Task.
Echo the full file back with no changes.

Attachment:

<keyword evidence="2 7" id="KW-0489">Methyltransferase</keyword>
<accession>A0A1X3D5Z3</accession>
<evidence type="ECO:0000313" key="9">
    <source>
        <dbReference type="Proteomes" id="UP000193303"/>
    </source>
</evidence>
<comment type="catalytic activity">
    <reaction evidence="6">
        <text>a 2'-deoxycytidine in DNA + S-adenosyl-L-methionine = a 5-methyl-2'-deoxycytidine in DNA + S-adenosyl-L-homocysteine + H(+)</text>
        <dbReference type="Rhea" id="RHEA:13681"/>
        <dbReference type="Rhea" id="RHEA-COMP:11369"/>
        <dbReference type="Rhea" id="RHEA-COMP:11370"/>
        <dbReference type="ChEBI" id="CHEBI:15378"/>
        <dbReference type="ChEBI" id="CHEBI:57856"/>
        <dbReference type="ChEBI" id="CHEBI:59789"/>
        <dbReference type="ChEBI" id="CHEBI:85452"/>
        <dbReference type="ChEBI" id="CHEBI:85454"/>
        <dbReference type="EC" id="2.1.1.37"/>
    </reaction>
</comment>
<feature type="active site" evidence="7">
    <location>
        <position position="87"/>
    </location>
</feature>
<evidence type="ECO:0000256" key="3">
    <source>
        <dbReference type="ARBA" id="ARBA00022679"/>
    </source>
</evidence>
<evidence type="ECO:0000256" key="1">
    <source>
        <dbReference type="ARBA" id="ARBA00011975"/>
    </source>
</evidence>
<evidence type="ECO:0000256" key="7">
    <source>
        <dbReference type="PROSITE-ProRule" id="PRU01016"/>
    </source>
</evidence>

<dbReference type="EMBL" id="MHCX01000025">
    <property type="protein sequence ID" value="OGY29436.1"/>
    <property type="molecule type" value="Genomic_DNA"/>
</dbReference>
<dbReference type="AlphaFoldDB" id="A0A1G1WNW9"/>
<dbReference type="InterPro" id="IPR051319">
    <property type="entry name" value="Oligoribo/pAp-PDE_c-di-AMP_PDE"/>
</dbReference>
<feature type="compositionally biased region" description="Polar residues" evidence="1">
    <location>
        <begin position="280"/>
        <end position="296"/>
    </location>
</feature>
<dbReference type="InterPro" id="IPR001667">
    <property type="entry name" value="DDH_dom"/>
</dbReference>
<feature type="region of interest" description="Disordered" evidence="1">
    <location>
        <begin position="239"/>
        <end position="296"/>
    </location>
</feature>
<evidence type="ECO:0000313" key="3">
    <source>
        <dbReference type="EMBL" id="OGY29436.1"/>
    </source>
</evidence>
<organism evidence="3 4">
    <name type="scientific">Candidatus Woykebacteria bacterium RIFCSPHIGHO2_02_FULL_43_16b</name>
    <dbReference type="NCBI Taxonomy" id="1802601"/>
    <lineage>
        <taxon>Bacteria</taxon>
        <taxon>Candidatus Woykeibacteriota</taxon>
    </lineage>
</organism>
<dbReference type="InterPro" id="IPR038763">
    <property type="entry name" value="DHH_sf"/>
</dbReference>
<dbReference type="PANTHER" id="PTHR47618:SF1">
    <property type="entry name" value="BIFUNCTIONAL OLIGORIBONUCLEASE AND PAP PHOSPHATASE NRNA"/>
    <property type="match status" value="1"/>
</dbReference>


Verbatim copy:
<keyword evidence="2 7" id="KW-0489">Methyltransferase</keyword>
<accession>A0A1X3D5Z3</accession>
<evidence type="ECO:0000313" key="9">
    <source>
        <dbReference type="Proteomes" id="UP000193303"/>
    </source>
</evidence>
<comment type="catalytic activity">
    <reaction evidence="6">
        <text>a 2'-deoxycytidine in DNA + S-adenosyl-L-methionine = a 5-methyl-2'-deoxycytidine in DNA + S-adenosyl-L-homocysteine + H(+)</text>
        <dbReference type="Rhea" id="RHEA:13681"/>
        <dbReference type="Rhea" id="RHEA-COMP:11369"/>
        <dbReference type="Rhea" id="RHEA-COMP:11370"/>
        <dbReference type="ChEBI" id="CHEBI:15378"/>
        <dbReference type="ChEBI" id="CHEBI:57856"/>
        <dbReference type="ChEBI" id="CHEBI:59789"/>
        <dbReference type="ChEBI" id="CHEBI:85452"/>
        <dbReference type="ChEBI" id="CHEBI:85454"/>
        <dbReference type="EC" id="2.1.1.37"/>
    </reaction>
</comment>
<feature type="active site" evidence="7">
    <location>
        <position position="87"/>
    </location>
</feature>
<evidence type="ECO:0000256" key="3">
    <source>
        <dbReference type="ARBA" id="ARBA00022679"/>
    </source>
</evidence>
<evidence type="ECO:0000256" key="1">
    <source>
        <dbReference type="ARBA" id="ARBA00011975"/>
    </source>
</evidence>
<evidence type="ECO:0000256" key="7">
    <source>
        <dbReference type="PROSITE-ProRule" id="PRU01016"/>
    </source>
</evidence>

<dbReference type="EMBL" id="MHCX01000025">
    <property type="protein sequence ID" value="OGY29436.1"/>
    <property type="molecule type" value="Genomic_DNA"/>
</dbReference>
<dbReference type="AlphaFoldDB" id="A0A1G1WNW9"/>
<dbReference type="InterPro" id="IPR051319">
    <property type="entry name" value="Oligoribo/pAp-PDE_c-di-AMP_PDE"/>
</dbReference>
<feature type="compositionally biased region" description="Polar residues" evidence="1">
    <location>
        <begin position="280"/>
        <end position="296"/>
    </location>
</feature>
<dbReference type="InterPro" id="IPR001667">
    <property type="entry name" value="DDH_dom"/>
</dbReference>
<feature type="region of interest" description="Disordered" evidence="1">
    <location>
        <begin position="239"/>
        <end position="296"/>
    </location>
</feature>
<evidence type="ECO:0000313" key="3">
    <source>
        <dbReference type="EMBL" id="OGY29436.1"/>
    </source>
</evidence>
<organism evidence="3 4">
    <name type="scientific">Candidatus Woykebacteria bacterium RIFCSPHIGHO2_02_FULL_43_16b</name>
    <dbReference type="NCBI Taxonomy" id="1802601"/>
    <lineage>
        <taxon>Bacteria</taxon>
        <taxon>Candidatus Woykeibacteriota</taxon>
    </lineage>
</organism>
<dbReference type="InterPro" id="IPR038763">
    <property type="entry name" value="DHH_sf"/>
</dbReference>
<dbReference type="PANTHER" id="PTHR47618:SF1">
    <property type="entry name" value="BIFUNCTIONAL OLIGORIBONUCLEASE AND PAP PHOSPHATASE NRNA"/>
    <property type="match status" value="1"/>
</dbReference>